New research by the York-based Joseph Rowntree Foundation (JRF) found that thousands of areas across the country are unable to share in the country’s record employment levels because people living there are disconnected from the jobs on offer, often because they lack the skills to take up the available roles. Health problems and the type and quality of jobs are also barriers.
Researchers analysed the connection between the country’s 20 per cent most deprived neighbourhoods and the labour market over the last decade - including swathes of Leeds, Sheffield, Bradford, Hull and Barnsley - and found 2,300 areas it classed as Primary Employment Zones, deprived areas which also happen to have high numbers of jobs in them.
In Leeds, where there were 91 jobs per 100 working age people, the employment rate stood at 70 per cent.
Almost a third of neighbourhoods, 31 per cent, were among the most deprived nationally - and three out of ten areas were classed as being deprived “with jobs on the doorstep”.
In Sheffield, which was also analysed in detail by researchers, just over a third of neighbourhoods are deprived, and more than a third of these are geographically disconnected from the labour market.
Cities partnership manager at the JRF, Mike Hawking, said: “Despite higher paid jobs being available in their neighbourhoods, the jobs people who live there are doing are of low quality and low paid.
“In the centre of Leeds for example, you might have an area filled with law offices, but the people living there cannot access the jobs as they do not have the skills to do them.
“We know the jobs are there, it’s now about having the right initiatives in place to help local people access them, whether that be improving transport links such as bus routes, or making sure the training systems on offer match up with the labour market.”
Improving the skills of people living in poverty could boost the Treasury by £4bn by 2020, the report said.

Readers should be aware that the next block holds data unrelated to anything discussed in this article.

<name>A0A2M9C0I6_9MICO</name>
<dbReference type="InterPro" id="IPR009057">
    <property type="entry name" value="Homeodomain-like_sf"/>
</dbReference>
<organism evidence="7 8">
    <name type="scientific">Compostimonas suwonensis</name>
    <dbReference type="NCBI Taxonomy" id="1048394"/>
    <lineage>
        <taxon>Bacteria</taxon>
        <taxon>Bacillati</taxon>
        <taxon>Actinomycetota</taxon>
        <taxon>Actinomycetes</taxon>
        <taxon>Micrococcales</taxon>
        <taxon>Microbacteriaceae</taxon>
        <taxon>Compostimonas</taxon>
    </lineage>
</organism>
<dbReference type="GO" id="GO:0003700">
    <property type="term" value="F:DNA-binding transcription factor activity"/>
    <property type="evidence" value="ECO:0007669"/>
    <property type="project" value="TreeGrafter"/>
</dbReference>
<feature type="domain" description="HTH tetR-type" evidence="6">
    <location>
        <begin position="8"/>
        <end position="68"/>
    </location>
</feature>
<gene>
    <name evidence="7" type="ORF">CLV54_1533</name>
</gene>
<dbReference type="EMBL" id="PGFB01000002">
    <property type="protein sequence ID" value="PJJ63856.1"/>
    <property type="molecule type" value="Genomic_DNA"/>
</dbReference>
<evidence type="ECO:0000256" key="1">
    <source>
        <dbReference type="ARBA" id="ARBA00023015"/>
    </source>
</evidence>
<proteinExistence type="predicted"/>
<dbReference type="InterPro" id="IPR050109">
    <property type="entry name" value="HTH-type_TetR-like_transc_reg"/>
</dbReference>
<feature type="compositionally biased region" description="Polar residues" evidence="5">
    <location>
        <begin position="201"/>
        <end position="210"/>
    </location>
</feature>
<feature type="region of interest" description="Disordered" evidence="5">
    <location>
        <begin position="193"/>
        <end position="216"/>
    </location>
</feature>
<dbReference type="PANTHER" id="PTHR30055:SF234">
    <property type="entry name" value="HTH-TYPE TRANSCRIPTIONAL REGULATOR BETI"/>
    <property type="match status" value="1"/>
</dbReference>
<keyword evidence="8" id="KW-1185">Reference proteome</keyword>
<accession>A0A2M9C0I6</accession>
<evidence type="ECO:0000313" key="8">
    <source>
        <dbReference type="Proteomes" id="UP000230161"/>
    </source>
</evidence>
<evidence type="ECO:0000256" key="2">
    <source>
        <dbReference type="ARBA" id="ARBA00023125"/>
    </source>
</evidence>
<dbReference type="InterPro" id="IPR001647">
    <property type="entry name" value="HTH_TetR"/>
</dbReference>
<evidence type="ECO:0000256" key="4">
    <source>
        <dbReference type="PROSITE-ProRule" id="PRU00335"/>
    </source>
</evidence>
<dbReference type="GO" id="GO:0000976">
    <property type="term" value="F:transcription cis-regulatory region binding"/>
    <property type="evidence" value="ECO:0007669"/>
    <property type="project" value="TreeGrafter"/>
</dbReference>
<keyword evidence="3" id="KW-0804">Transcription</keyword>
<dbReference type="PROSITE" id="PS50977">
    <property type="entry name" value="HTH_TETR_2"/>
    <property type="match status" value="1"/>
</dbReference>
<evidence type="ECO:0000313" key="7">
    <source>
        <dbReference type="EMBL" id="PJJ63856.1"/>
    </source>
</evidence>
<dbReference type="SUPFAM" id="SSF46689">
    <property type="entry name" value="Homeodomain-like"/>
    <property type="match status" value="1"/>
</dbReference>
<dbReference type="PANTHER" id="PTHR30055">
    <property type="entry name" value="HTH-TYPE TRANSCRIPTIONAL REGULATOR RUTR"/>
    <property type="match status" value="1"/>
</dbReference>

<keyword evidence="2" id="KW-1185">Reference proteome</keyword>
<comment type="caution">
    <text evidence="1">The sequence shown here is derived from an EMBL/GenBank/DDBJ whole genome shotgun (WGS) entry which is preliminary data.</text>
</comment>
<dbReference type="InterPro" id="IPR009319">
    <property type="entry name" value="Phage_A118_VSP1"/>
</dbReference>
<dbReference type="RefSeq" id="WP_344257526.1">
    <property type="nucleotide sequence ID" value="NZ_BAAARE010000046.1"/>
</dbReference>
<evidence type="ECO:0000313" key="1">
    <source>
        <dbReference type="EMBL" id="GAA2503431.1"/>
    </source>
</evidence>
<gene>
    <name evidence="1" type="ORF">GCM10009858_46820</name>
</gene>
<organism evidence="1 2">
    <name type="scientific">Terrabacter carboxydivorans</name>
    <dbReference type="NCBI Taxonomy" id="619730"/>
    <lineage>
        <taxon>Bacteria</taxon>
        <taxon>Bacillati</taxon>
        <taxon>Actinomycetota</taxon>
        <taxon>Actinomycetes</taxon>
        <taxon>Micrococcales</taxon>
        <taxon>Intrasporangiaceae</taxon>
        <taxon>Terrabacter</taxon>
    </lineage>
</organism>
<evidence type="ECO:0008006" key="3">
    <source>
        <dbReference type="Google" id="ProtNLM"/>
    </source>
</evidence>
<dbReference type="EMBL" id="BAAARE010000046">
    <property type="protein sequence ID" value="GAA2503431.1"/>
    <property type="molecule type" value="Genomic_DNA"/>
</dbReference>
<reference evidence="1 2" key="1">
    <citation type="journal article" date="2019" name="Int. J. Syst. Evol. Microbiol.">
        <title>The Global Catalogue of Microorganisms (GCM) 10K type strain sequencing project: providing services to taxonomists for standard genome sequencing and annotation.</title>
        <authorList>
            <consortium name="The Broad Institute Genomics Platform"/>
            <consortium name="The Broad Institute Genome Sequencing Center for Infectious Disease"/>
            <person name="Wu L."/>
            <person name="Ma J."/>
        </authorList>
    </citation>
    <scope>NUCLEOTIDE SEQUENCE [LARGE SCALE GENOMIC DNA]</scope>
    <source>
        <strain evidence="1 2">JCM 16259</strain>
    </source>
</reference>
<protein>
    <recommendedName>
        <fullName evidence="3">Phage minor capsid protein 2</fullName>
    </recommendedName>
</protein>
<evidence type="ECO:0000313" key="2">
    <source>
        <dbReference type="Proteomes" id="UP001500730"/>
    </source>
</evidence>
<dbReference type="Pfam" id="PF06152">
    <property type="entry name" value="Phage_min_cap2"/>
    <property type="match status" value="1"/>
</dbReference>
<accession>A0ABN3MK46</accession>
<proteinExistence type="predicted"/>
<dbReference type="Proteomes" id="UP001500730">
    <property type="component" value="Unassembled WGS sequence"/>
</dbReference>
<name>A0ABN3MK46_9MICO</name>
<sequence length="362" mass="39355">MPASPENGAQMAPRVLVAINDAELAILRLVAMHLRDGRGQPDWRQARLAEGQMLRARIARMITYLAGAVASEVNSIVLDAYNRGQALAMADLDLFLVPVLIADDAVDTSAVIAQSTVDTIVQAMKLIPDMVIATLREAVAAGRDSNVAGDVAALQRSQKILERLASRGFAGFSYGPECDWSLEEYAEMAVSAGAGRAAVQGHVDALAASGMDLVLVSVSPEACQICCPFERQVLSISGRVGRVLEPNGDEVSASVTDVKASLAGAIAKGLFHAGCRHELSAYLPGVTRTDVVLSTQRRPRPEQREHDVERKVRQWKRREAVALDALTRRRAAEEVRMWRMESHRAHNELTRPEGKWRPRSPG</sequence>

JRF is calling on the newly created Economy and Industrial Strategy Cabinet Committee, businesses and local authorities to harness their efforts to ensure the areas are not left behind.
It suggest increasing adult skills training, creating an inclusive growth fund, securing regional development funding beyond 2020 as part of Brexit negotiations and using the biggest employers in the area as “anchor institutions” to increase job opportunities for people living nearby as possible solutions.
The report’s author, Alasdair Rae, from the University of Sheffield, said: “Our research shows that some poorer neighbourhoods have not been able to fully benefit from the economic growth that has occurred in their wider cities over the past decade. This can be seen all across the UK, and particularly in the core cities. In fact, some areas face a kind of ‘double disadvantage’ in that they are not very well connected to local jobs and also not well connected to their local housing market.
“The challenge now is therefore to find ways to ensure that economic growth is more inclusive and that no neighbourhood is left behind. We think specific policy mechanisms are needed to solve this ongoing challenge and hope that our research can make a contribution to that effort.”